People from this area who say they have a centuries-old "God-given talent" to locate natural resources are looking to expand the minds of the next generation -- and keep the tradition going.
Doris McKay of Neoga and Emil "Shorty" Beals of Effingham can't fully explain dowsing or how it works. But with their combined lifetime of experience they fully trust and believe that dowsing can locate objects and resources.
As defined by the Merriam-Webster Dictionary, to dowse is "to search for an underground supply of water by using a special stick that leads you to it." McKay and Beals say a person can employ many different tools -- McKay has even known someone to use his own hand -- to search for more than just water.
Is it pseudoscience? McKay and Beals say it has worked for them.
"There are many things you can dowse for," McKay said. "You can dowse for health, water, oil, lost articles, cemeteries and graves ... You can dowse your medications to figure out whether you should take it and whether it's the purest. A couple of old members (of the Central Illiana Chapter of Dowsers) used to dowse their food (when eating out) to make sure it was pure, with no allergens or MSG."
McKay's talent lies in dowsing for oil, which she does with a thin rod and a small bottle of oil on the end. She says she's very accurate at telling where oil is, how deep down it lies. Once she even used her talent to tell a friend the exact rate at which oil was being pumped out of the ground.
"I can't explain why it works," she said. "You have to concentrate on what you're dowsing for and clear your mind ... and you have to be very specific."
McKay starts with a broad question, like "is there oil in this area?" The rod will respond in such a way that she can ascertain an answer, and she narrows down her questions from there to gather the specifics.
"It'll turn down, and you cannot keep (the rod) from (the source). You can't hold it," she said.
Beals uses two rods, bent slightly, one for each hand. He says he can feel a sensation in the palm of his hand when he is detecting a substance or an answer to a question.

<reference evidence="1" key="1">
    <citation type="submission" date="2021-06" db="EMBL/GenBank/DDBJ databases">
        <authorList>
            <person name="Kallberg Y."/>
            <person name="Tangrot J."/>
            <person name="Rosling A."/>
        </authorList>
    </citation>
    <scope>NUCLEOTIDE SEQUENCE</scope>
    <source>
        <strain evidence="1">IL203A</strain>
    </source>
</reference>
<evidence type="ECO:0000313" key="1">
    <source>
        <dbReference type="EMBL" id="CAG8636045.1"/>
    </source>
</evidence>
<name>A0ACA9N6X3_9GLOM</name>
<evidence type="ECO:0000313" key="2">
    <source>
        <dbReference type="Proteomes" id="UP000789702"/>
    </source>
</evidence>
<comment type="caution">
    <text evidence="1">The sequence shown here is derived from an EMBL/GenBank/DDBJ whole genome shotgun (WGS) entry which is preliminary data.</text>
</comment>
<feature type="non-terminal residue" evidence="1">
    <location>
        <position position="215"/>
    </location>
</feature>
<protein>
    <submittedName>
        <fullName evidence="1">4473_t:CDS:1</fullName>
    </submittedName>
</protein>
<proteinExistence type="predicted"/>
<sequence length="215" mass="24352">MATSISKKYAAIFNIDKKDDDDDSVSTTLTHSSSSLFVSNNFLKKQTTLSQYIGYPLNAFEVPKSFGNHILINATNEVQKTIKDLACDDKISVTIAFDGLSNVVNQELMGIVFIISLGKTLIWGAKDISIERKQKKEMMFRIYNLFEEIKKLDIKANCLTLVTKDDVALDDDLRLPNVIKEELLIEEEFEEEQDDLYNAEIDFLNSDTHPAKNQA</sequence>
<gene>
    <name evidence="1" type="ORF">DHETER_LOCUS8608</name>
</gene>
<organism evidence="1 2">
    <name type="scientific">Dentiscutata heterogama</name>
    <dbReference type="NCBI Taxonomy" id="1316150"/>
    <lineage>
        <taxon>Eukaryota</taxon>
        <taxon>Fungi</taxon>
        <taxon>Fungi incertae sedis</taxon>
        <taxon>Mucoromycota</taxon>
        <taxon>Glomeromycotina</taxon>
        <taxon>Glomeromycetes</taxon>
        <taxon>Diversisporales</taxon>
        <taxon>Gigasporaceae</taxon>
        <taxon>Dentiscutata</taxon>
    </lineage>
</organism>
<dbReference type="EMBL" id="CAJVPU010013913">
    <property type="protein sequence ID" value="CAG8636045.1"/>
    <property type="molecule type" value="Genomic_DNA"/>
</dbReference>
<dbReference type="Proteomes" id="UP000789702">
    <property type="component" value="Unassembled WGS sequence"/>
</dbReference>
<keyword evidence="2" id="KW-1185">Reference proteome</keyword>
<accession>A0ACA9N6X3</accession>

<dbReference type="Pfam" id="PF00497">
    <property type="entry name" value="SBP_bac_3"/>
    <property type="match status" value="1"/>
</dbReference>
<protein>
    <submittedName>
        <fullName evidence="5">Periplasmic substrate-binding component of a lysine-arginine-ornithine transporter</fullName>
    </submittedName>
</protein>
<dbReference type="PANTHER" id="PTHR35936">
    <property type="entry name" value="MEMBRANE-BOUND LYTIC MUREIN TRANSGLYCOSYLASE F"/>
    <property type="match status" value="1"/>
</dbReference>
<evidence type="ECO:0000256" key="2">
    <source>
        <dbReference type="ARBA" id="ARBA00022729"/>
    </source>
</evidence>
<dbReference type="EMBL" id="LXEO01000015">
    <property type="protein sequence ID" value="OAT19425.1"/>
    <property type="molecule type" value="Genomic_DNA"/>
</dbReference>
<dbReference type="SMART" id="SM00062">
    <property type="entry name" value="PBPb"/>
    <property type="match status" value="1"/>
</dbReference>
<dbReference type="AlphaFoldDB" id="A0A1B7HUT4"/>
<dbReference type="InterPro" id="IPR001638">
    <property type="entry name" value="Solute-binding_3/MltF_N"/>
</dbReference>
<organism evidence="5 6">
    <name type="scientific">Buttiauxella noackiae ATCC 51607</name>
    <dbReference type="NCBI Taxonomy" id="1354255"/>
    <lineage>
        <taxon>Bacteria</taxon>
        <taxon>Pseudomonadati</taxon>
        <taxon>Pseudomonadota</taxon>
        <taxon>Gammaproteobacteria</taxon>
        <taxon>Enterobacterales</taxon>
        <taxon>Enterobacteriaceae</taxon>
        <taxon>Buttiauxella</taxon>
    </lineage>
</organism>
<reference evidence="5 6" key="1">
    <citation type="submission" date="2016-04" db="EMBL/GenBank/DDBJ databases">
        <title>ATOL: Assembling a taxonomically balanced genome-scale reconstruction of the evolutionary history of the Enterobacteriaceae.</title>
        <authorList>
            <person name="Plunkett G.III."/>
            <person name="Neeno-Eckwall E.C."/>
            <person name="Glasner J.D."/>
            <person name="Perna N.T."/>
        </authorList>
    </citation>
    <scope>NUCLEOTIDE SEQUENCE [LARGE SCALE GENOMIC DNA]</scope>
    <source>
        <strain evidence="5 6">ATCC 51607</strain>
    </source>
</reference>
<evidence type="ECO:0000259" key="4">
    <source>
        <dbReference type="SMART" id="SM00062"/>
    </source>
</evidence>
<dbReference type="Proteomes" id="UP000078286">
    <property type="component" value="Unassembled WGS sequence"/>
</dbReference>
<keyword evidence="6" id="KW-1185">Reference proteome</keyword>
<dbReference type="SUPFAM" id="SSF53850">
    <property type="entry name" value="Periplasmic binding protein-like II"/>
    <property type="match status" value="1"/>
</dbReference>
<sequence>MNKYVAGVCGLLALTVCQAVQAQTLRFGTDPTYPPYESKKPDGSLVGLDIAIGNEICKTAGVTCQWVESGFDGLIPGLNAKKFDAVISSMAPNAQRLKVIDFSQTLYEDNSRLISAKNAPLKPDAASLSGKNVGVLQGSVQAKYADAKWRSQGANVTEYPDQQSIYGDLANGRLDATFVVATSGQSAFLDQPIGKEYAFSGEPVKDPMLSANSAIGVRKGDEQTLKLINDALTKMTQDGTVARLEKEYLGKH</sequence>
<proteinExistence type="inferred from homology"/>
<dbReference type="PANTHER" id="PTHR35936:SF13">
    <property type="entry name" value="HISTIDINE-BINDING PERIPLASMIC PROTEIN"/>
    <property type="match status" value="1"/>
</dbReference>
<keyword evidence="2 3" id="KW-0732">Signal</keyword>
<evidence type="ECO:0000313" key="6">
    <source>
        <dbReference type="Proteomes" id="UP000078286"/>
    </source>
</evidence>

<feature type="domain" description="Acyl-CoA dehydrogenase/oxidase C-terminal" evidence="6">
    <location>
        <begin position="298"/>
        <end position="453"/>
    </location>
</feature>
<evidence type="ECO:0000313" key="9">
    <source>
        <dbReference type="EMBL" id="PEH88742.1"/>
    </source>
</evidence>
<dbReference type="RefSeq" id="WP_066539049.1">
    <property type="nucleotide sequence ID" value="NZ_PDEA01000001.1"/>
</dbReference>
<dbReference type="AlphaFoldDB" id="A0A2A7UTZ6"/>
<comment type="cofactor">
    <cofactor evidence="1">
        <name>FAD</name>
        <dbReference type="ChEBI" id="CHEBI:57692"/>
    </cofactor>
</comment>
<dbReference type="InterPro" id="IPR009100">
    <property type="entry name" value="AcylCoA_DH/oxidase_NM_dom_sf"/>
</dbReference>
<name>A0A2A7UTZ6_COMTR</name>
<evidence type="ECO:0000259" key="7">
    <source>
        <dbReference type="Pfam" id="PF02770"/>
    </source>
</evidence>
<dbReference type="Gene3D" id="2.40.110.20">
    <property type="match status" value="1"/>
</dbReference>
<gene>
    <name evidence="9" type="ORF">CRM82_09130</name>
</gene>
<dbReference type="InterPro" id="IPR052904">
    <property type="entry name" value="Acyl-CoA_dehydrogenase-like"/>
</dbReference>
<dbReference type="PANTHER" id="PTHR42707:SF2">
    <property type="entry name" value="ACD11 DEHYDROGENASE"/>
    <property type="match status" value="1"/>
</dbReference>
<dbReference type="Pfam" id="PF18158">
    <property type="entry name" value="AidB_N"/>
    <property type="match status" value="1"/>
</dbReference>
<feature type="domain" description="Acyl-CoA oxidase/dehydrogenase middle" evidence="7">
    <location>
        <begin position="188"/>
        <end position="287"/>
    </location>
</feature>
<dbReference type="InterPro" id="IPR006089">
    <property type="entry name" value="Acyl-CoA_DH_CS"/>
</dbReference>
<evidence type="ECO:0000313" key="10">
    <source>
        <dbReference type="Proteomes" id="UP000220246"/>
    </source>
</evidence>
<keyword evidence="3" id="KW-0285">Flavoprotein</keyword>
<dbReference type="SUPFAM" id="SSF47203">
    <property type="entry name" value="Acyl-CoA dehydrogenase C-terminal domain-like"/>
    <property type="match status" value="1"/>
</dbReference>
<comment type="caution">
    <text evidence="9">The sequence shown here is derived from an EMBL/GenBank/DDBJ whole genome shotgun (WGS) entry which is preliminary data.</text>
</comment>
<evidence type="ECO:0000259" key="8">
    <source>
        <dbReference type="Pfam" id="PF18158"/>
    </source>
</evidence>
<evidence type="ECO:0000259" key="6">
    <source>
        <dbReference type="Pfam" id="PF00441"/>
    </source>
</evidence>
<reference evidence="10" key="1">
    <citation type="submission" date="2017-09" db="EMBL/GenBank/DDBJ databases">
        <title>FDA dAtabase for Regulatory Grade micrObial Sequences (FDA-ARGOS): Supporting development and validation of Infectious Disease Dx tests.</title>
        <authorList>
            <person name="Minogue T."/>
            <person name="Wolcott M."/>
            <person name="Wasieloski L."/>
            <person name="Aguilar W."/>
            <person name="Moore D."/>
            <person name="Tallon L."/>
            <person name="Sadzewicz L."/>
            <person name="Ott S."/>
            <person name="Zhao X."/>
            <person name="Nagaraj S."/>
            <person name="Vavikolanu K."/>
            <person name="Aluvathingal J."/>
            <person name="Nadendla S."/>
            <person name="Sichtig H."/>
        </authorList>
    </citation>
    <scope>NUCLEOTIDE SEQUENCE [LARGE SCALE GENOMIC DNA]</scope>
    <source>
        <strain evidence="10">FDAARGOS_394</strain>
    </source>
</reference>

"You have to talk in your mind to these rods," he said. "You might take this rod and it wouldn't do anything for you now... Then you practice and learn more."
He also stressed the importance of complete faith in the process.
His wife, Lee Beals, is confident in his ability but cannot dowse herself.
"So many people don't believe in it," she said. "I know he can do it, but I haven't tried it. I'm not sure I believe in it enough to do it."
Through the centuries dowsing has at times been viewed as witchcraft and superstition, but these two dowsers view their pastime as a gift from God. They never charge for their services, and they are happy to help others find answers.
Friends have both utilized their talent and put it to the test. Beals has been asked to determine the sex of an unborn baby numerous time, and says he's been pretty accurate. He's also helped map out cemetery plots lacking headstones and is even able to give information on the body buried below.
Both dowsers have dabbled around their talents, even getting involved in two missing persons cases. In each, their tools led them to bodies of water when they asked where the missing were now. Neither body was ever found, to their knowledge, but they are certain their rods pointed to the unfortunate victims' watery graves.
Beals has been dowsing since the 1970s, when he was working construction for the State of Illinois. Once he learned the skill, he "used it constantly" to locate water vanes, survey stones and other materials buried under the ground.
McKay's stepfather got her on board in the early 1980s, and she's focused on dowsing oil ever since.
"This is something that is useful to us," she said. "People can get answers where they don't get answers otherwise."
"It teaches us a lot about the unknown," Beals added.
Local dowsers are eager for the next generation to get involved, before the local talent dries up.
"Young people are going to have to pick this up," McKay said.
The next meeting of the Central Illiana Chapter of Dowsers is Saturday, Aug. 1 at 8:30 a.m. at the Neoga Municipal Building. Anyone hoping to learn more about dowsing is welcome to attend.